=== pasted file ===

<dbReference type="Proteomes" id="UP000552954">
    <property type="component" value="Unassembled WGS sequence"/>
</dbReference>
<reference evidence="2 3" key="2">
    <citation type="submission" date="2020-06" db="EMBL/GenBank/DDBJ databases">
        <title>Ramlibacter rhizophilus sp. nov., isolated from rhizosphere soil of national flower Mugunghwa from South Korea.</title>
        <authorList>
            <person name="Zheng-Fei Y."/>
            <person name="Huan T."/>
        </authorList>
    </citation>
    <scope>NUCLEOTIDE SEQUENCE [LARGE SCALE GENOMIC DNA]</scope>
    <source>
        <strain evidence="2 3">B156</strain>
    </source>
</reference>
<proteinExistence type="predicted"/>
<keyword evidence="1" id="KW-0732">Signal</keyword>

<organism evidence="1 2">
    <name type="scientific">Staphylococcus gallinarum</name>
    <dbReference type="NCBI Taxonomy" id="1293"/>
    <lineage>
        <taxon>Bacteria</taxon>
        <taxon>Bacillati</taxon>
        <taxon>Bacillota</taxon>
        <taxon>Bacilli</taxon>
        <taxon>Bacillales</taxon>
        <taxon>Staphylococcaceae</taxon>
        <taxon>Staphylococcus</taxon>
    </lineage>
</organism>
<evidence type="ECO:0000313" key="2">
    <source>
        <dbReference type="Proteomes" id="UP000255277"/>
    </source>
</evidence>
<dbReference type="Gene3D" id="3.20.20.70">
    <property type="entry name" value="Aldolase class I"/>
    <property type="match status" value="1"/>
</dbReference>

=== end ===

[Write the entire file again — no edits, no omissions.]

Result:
<dbReference type="Proteomes" id="UP000552954">
    <property type="component" value="Unassembled WGS sequence"/>
</dbReference>
<reference evidence="2 3" key="2">
    <citation type="submission" date="2020-06" db="EMBL/GenBank/DDBJ databases">
        <title>Ramlibacter rhizophilus sp. nov., isolated from rhizosphere soil of national flower Mugunghwa from South Korea.</title>
        <authorList>
            <person name="Zheng-Fei Y."/>
            <person name="Huan T."/>
        </authorList>
    </citation>
    <scope>NUCLEOTIDE SEQUENCE [LARGE SCALE GENOMIC DNA]</scope>
    <source>
        <strain evidence="2 3">B156</strain>
    </source>
</reference>
<proteinExistence type="predicted"/>
<keyword evidence="1" id="KW-0732">Signal</keyword>

<organism evidence="1 2">
    <name type="scientific">Staphylococcus gallinarum</name>
    <dbReference type="NCBI Taxonomy" id="1293"/>
    <lineage>
        <taxon>Bacteria</taxon>
        <taxon>Bacillati</taxon>
        <taxon>Bacillota</taxon>
        <taxon>Bacilli</taxon>
        <taxon>Bacillales</taxon>
        <taxon>Staphylococcaceae</taxon>
        <taxon>Staphylococcus</taxon>
    </lineage>
</organism>
<evidence type="ECO:0000313" key="2">
    <source>
        <dbReference type="Proteomes" id="UP000255277"/>
    </source>
</evidence>
<dbReference type="Gene3D" id="3.20.20.70">
    <property type="entry name" value="Aldolase class I"/>
    <property type="match status" value="1"/>
</dbReference>